By Joe Boyd
I am asked often to speak or write about church and culture. So much now that those two words seem to go together in a very natural way when I say them. I wonder what we really mean, though, when we talk about the church relating to culture.
Many of us who have worked to figure this out over the last two or three decades have moved beyond those early discussions about worship style and seeker sensitivity. I am blessed to be able to speak at a variety of churches in America and there is, without a doubt, a new normal—at least in the churches of the subset of Christianity I tend to frequent.
I’ve learned always to wear jeans. I don’t even ask anymore. There is most always a musical style that includes guitars and drums and close-to-popular-but-not-quite soft rock arrangements of spiritual love songs. Everything is branded, often on par with Madison Avenue. (This is genuinely remarkable since the church marketers are branding new ideas every single week.) There are HD video screens displaying timely announcements, professional graphic art, and occasionally some legitimately funny comedy bits.
And then I’m asked to talk—usually filling in for a friend who normally has the week-to-week gig.
I know how to do the talking thing. I tell some stories, make some analogies, and give some practical advice. People tend to listen and laugh and learn. I make them feel a bit uncomfortable, but give them hope in the end. Then we pray or sing ourselves out the door. In the best churches, these weekend events propel us onto genuine community and service.
I am not minimizing this model, though it may seem so. This wasn’t normal 25 years ago. Many church services in the late 1980s and early ’90s were culturally out of touch. The result was that most everyone not regularly attending a church assumed that God and the Bible were also boring, irrelevant, and antiquated. For better or worse, I am one of the ones who helped make the modern church the way it is today.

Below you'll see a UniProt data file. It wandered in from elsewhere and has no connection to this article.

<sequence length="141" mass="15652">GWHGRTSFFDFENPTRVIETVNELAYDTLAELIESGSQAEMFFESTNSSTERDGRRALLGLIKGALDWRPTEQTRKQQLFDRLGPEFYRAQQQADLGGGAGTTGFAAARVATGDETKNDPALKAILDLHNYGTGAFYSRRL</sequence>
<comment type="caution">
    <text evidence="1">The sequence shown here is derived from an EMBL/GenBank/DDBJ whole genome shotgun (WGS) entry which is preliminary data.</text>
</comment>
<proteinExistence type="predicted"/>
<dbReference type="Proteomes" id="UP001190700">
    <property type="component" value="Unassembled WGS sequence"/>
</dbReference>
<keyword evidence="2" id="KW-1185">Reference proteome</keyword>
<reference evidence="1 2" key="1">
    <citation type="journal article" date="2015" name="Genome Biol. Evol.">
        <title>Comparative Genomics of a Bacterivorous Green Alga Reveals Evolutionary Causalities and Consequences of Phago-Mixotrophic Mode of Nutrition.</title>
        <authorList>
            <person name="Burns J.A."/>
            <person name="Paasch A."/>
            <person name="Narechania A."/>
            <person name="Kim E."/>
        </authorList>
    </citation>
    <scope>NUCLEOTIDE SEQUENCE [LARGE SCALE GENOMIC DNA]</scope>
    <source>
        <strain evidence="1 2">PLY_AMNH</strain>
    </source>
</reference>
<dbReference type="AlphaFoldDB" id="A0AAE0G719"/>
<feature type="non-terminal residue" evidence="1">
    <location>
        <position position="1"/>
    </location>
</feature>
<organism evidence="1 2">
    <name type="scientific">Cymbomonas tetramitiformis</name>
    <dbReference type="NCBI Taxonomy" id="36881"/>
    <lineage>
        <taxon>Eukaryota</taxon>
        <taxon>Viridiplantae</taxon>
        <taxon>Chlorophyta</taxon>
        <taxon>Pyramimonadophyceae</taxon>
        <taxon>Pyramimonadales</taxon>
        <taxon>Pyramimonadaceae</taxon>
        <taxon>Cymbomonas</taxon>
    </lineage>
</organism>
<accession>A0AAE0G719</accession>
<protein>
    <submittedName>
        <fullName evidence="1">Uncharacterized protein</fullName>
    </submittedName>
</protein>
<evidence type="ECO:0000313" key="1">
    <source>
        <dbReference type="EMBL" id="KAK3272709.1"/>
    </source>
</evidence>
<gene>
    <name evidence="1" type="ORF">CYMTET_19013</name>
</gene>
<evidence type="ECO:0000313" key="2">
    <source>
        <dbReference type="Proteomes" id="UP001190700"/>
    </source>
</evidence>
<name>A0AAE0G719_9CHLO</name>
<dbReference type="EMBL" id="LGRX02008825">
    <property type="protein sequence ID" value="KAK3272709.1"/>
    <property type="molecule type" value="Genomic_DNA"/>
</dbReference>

This “new normal” kind of church meeting fills a great need for a great many people. In general, the church is now culturally compatible with postmodern America, if that means that when you walk into a church service you feel like you are still living in the same culture and same decade. We brought the culture in, sanitized it to our liking, and used it for our purposes.
So what now?
I’d like to propose two questions. This is less of a passive-aggressive way to prove some point (though don’t put that past me) than a genuine admission that I don’t have the answers, just some hunches. I do believe, in general, as a church we can tend to ask the wrong questions and fixate on secondary issues.
Here are the big two questions I think deserve our time and energy today:
Have we overcorrected within the church?
As a young pastor in my 20s, I aggressively fought for radical change in our methodology under the banner of mission. (Early on this was simply trying to get drums on the stage and loosen the informal dress code.) Many older Christian leaders mounted a fight to keep some traditions alive, but in the end it appears their arguments did not hold up. We cried “mission” with evangelistic, youthful fervor. Many of the older generation cried “tradition” for the sake of sentimentality.
Mission tends to trump sentimentality. We forced old ladies to wear earplugs and listen to, upon reflection, some pretty bad music. By and large, we didn’t admirably win the war. I’d do that whole thing differently if I had the chance.
I still believe mission should trump sentimentality, but now I find myself with two new problems. The first is we (the change agents) are getting older. I’m 41 now. If you’re older than me, that sounds young. But it’s officially “old” to anyone younger than me—trust me. There are times I sit through a modern worship service and would give my kingdom for a hymn, or at least something written before I was born. But that is my own sentimentality catching up to me. I am still willing to sacrifice personal preference so long as the larger mission is accomplished.
The real problem is that I’m not sure our mission is being accomplished this way anymore. Our churches are losing people younger than me at an alarming rate. I have a theory based upon dozens of conversations with younger people who no longer attend church that we may have culturally overcorrected within our church services.